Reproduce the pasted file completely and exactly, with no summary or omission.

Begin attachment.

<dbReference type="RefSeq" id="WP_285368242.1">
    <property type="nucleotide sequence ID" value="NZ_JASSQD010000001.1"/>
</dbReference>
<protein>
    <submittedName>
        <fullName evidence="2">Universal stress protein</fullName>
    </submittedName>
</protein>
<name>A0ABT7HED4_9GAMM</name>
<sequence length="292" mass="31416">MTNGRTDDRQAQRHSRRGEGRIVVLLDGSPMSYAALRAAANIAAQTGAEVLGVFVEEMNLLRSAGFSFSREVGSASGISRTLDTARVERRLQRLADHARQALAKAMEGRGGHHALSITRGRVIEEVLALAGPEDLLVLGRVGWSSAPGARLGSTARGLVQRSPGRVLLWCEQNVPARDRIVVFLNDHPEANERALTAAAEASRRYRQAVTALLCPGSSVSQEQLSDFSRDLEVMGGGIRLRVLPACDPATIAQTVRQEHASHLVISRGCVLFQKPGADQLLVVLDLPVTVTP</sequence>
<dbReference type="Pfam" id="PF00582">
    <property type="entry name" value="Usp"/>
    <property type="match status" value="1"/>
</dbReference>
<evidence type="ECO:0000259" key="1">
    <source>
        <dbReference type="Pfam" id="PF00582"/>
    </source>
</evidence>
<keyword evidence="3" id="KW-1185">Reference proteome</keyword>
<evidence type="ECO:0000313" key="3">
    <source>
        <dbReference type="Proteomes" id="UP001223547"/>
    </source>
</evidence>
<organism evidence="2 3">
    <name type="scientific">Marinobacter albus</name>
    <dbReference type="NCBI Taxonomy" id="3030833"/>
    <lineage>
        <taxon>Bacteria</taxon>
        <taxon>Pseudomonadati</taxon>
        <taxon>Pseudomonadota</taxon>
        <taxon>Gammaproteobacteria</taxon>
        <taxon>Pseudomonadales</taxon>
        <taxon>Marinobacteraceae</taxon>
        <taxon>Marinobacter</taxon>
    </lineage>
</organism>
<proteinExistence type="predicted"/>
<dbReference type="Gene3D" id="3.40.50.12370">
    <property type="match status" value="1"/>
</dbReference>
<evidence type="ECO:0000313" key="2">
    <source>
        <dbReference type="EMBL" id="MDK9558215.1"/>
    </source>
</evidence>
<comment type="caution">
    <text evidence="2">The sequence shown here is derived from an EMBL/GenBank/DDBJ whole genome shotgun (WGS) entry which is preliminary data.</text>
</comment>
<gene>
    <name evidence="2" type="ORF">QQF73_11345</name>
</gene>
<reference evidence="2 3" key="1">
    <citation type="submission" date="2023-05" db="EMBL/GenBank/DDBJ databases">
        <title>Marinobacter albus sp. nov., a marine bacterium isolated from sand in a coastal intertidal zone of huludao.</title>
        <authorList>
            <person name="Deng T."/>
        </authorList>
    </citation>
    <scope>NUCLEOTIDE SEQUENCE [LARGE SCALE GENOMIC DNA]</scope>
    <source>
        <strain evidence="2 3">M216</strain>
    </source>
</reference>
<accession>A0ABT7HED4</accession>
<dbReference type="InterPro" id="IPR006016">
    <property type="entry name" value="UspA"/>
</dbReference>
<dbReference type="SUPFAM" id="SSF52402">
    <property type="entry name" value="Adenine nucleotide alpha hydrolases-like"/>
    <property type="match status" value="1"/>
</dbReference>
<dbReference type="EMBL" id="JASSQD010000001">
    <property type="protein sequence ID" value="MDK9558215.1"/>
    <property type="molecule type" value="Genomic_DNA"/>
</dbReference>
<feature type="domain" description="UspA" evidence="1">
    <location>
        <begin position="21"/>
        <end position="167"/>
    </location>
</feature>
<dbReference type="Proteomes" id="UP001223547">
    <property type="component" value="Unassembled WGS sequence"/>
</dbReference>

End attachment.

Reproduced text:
<dbReference type="RefSeq" id="WP_285368242.1">
    <property type="nucleotide sequence ID" value="NZ_JASSQD010000001.1"/>
</dbReference>
<protein>
    <submittedName>
        <fullName evidence="2">Universal stress protein</fullName>
    </submittedName>
</protein>
<name>A0ABT7HED4_9GAMM</name>
<sequence length="292" mass="31416">MTNGRTDDRQAQRHSRRGEGRIVVLLDGSPMSYAALRAAANIAAQTGAEVLGVFVEEMNLLRSAGFSFSREVGSASGISRTLDTARVERRLQRLADHARQALAKAMEGRGGHHALSITRGRVIEEVLALAGPEDLLVLGRVGWSSAPGARLGSTARGLVQRSPGRVLLWCEQNVPARDRIVVFLNDHPEANERALTAAAEASRRYRQAVTALLCPGSSVSQEQLSDFSRDLEVMGGGIRLRVLPACDPATIAQTVRQEHASHLVISRGCVLFQKPGADQLLVVLDLPVTVTP</sequence>
<dbReference type="Pfam" id="PF00582">
    <property type="entry name" value="Usp"/>
    <property type="match status" value="1"/>
</dbReference>
<evidence type="ECO:0000259" key="1">
    <source>
        <dbReference type="Pfam" id="PF00582"/>
    </source>
</evidence>
<keyword evidence="3" id="KW-1185">Reference proteome</keyword>
<evidence type="ECO:0000313" key="3">
    <source>
        <dbReference type="Proteomes" id="UP001223547"/>
    </source>
</evidence>
<organism evidence="2 3">
    <name type="scientific">Marinobacter albus</name>
    <dbReference type="NCBI Taxonomy" id="3030833"/>
    <lineage>
        <taxon>Bacteria</taxon>
        <taxon>Pseudomonadati</taxon>
        <taxon>Pseudomonadota</taxon>
        <taxon>Gammaproteobacteria</taxon>
        <taxon>Pseudomonadales</taxon>
        <taxon>Marinobacteraceae</taxon>
        <taxon>Marinobacter</taxon>
    </lineage>
</organism>
<proteinExistence type="predicted"/>
<dbReference type="Gene3D" id="3.40.50.12370">
    <property type="match status" value="1"/>
</dbReference>
<evidence type="ECO:0000313" key="2">
    <source>
        <dbReference type="EMBL" id="MDK9558215.1"/>
    </source>
</evidence>
<comment type="caution">
    <text evidence="2">The sequence shown here is derived from an EMBL/GenBank/DDBJ whole genome shotgun (WGS) entry which is preliminary data.</text>
</comment>
<gene>
    <name evidence="2" type="ORF">QQF73_11345</name>
</gene>
<reference evidence="2 3" key="1">
    <citation type="submission" date="2023-05" db="EMBL/GenBank/DDBJ databases">
        <title>Marinobacter albus sp. nov., a marine bacterium isolated from sand in a coastal intertidal zone of huludao.</title>
        <authorList>
            <person name="Deng T."/>
        </authorList>
    </citation>
    <scope>NUCLEOTIDE SEQUENCE [LARGE SCALE GENOMIC DNA]</scope>
    <source>
        <strain evidence="2 3">M216</strain>
    </source>
</reference>
<accession>A0ABT7HED4</accession>
<dbReference type="InterPro" id="IPR006016">
    <property type="entry name" value="UspA"/>
</dbReference>
<dbReference type="SUPFAM" id="SSF52402">
    <property type="entry name" value="Adenine nucleotide alpha hydrolases-like"/>
    <property type="match status" value="1"/>
</dbReference>
<dbReference type="EMBL" id="JASSQD010000001">
    <property type="protein sequence ID" value="MDK9558215.1"/>
    <property type="molecule type" value="Genomic_DNA"/>
</dbReference>
<feature type="domain" description="UspA" evidence="1">
    <location>
        <begin position="21"/>
        <end position="167"/>
    </location>
</feature>
<dbReference type="Proteomes" id="UP001223547">
    <property type="component" value="Unassembled WGS sequence"/>
</dbReference>